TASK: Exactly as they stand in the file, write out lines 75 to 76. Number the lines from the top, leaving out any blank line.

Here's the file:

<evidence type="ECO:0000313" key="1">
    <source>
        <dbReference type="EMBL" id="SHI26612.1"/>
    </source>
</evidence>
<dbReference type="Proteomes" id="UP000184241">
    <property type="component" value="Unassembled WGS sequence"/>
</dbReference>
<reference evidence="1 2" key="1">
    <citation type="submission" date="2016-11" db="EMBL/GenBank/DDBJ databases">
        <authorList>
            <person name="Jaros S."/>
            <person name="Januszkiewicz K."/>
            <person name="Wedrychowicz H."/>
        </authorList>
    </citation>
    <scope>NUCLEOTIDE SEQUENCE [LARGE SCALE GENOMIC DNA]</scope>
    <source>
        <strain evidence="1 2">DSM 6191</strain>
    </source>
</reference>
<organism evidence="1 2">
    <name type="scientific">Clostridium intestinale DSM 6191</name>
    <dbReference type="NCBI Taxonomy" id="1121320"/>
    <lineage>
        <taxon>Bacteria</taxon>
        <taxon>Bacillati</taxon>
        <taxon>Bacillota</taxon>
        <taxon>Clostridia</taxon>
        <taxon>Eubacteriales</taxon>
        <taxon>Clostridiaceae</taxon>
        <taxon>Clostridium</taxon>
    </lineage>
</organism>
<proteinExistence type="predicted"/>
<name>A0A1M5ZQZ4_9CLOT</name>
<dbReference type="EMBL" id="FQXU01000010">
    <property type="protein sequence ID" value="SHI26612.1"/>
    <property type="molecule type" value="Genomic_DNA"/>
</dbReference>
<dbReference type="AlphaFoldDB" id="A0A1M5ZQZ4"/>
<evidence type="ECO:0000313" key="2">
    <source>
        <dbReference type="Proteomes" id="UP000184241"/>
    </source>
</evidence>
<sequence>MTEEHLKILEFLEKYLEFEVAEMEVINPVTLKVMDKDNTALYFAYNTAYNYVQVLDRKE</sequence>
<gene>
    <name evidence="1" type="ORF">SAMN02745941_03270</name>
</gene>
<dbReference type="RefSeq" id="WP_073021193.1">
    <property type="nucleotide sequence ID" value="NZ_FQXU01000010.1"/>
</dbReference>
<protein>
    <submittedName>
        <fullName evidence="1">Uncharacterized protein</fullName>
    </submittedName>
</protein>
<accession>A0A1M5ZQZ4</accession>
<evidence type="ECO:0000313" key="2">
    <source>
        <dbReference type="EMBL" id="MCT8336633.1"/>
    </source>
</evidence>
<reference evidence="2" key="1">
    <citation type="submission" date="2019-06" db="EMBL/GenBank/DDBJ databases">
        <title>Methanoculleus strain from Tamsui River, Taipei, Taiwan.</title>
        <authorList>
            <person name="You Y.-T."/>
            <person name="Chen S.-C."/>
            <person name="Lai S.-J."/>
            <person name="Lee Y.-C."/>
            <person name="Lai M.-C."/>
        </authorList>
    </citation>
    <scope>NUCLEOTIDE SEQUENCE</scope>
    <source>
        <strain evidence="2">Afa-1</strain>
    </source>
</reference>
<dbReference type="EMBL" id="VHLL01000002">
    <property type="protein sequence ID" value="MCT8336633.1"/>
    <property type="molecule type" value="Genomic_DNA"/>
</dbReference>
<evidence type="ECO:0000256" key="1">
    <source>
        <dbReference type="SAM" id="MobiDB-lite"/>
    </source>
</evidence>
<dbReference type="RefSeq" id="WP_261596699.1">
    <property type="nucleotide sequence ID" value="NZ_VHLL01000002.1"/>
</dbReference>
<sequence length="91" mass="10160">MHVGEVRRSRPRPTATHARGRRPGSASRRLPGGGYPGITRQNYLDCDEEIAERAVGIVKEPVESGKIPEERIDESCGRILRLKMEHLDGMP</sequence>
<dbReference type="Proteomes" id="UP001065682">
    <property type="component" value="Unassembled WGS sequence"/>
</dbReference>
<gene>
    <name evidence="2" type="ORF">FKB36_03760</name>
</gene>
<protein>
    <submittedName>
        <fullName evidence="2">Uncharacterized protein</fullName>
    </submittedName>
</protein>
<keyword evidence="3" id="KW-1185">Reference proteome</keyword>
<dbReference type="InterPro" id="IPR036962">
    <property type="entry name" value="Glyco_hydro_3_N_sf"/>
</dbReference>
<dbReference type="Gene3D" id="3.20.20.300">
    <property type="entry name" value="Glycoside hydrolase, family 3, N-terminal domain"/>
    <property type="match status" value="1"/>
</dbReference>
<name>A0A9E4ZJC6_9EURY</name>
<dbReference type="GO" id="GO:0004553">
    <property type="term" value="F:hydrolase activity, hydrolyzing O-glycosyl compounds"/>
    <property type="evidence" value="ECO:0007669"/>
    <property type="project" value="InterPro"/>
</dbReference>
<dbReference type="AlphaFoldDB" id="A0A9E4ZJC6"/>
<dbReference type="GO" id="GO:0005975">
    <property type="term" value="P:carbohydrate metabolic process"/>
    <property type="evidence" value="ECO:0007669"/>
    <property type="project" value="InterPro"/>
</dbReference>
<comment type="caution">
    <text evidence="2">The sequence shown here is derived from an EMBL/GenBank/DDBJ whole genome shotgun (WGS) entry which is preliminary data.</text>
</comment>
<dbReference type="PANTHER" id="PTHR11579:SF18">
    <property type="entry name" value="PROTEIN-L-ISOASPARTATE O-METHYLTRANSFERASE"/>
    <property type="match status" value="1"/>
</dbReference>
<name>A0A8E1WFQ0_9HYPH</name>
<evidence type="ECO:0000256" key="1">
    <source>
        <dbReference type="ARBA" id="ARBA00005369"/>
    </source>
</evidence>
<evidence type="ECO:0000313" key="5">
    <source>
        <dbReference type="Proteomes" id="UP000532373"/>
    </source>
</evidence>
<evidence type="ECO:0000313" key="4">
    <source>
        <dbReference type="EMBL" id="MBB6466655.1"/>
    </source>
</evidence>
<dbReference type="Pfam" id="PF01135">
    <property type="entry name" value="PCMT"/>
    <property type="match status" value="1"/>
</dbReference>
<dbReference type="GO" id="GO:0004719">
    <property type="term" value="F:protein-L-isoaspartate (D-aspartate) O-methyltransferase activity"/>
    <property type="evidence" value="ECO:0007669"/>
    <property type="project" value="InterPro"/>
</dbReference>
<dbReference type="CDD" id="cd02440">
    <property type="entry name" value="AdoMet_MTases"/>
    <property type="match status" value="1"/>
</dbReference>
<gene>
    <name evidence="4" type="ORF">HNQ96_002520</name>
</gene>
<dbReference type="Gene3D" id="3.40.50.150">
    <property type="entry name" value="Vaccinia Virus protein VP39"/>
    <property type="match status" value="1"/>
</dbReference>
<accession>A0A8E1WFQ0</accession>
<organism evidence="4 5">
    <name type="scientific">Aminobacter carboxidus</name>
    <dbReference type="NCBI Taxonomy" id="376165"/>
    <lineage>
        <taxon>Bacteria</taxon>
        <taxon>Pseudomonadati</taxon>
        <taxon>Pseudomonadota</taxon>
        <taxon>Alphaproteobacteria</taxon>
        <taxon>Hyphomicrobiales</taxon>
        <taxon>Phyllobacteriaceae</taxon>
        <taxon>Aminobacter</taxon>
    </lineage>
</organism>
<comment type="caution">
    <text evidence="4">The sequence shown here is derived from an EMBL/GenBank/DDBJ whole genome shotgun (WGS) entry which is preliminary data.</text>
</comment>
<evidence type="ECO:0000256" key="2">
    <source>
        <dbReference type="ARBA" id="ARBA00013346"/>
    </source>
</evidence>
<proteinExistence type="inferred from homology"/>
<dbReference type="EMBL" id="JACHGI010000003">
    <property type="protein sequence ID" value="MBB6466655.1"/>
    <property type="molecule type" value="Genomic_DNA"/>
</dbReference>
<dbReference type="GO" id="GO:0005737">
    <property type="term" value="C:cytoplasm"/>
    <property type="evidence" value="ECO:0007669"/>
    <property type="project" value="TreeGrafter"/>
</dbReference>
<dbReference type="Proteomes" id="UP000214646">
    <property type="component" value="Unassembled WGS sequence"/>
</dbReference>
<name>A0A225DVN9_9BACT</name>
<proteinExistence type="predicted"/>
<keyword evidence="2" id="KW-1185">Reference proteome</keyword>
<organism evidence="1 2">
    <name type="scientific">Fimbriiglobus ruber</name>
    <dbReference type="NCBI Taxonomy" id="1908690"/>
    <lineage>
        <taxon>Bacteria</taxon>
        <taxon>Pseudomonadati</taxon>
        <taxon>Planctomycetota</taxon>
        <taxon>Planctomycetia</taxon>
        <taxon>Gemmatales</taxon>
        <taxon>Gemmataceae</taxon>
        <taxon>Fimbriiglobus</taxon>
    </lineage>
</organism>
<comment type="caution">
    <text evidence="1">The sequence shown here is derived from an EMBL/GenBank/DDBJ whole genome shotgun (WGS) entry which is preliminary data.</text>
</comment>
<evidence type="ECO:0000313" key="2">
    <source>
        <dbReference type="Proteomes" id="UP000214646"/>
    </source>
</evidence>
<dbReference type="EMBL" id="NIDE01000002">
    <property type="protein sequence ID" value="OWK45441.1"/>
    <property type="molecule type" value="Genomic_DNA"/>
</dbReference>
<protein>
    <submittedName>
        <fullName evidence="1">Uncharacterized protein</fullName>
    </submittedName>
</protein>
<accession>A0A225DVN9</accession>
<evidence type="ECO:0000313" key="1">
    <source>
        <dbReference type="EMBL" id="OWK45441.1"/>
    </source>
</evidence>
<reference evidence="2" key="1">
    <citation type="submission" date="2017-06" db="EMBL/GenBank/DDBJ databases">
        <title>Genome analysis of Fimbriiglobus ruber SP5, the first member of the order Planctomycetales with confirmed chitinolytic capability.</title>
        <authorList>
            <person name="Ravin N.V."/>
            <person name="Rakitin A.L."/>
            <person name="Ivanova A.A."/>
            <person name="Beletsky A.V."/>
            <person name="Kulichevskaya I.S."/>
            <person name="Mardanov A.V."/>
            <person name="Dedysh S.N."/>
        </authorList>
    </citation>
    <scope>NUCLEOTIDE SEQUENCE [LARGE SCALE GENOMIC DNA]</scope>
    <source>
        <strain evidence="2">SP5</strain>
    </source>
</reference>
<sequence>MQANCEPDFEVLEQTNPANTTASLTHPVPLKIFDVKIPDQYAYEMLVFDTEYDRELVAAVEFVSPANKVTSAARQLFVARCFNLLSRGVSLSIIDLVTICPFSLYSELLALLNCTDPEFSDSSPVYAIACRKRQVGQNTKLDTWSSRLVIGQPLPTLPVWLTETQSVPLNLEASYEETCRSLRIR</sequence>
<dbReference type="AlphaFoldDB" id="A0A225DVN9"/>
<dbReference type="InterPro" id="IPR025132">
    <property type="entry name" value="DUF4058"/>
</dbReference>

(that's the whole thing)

    </citation>
    <scope>NUCLEOTIDE SEQUENCE</scope>